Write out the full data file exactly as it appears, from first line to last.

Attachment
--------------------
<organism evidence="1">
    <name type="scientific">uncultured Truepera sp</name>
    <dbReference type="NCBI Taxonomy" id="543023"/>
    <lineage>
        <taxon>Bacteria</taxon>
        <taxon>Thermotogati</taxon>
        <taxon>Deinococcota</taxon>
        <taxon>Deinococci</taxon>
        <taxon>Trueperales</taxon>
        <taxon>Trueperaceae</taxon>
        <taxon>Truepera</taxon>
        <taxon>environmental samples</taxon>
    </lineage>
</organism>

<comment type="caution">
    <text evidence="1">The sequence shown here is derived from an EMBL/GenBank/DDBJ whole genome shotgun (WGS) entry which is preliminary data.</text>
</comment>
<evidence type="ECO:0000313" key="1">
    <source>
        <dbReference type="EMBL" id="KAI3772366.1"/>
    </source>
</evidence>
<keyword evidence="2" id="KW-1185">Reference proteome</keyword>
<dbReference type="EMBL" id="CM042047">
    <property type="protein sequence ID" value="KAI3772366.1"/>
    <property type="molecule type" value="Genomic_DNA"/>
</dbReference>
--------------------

<organism evidence="1">
    <name type="scientific">uncultured Truepera sp</name>
    <dbReference type="NCBI Taxonomy" id="543023"/>
    <lineage>
        <taxon>Bacteria</taxon>
        <taxon>Thermotogati</taxon>
        <taxon>Deinococcota</taxon>
        <taxon>Deinococci</taxon>
        <taxon>Trueperales</taxon>
        <taxon>Trueperaceae</taxon>
        <taxon>Truepera</taxon>
        <taxon>environmental samples</taxon>
    </lineage>
</organism>

<comment type="caution">
    <text evidence="1">The sequence shown here is derived from an EMBL/GenBank/DDBJ whole genome shotgun (WGS) entry which is preliminary data.</text>
</comment>
<evidence type="ECO:0000313" key="1">
    <source>
        <dbReference type="EMBL" id="KAI3772366.1"/>
    </source>
</evidence>
<keyword evidence="2" id="KW-1185">Reference proteome</keyword>
<dbReference type="EMBL" id="CM042047">
    <property type="protein sequence ID" value="KAI3772366.1"/>
    <property type="molecule type" value="Genomic_DNA"/>
</dbReference>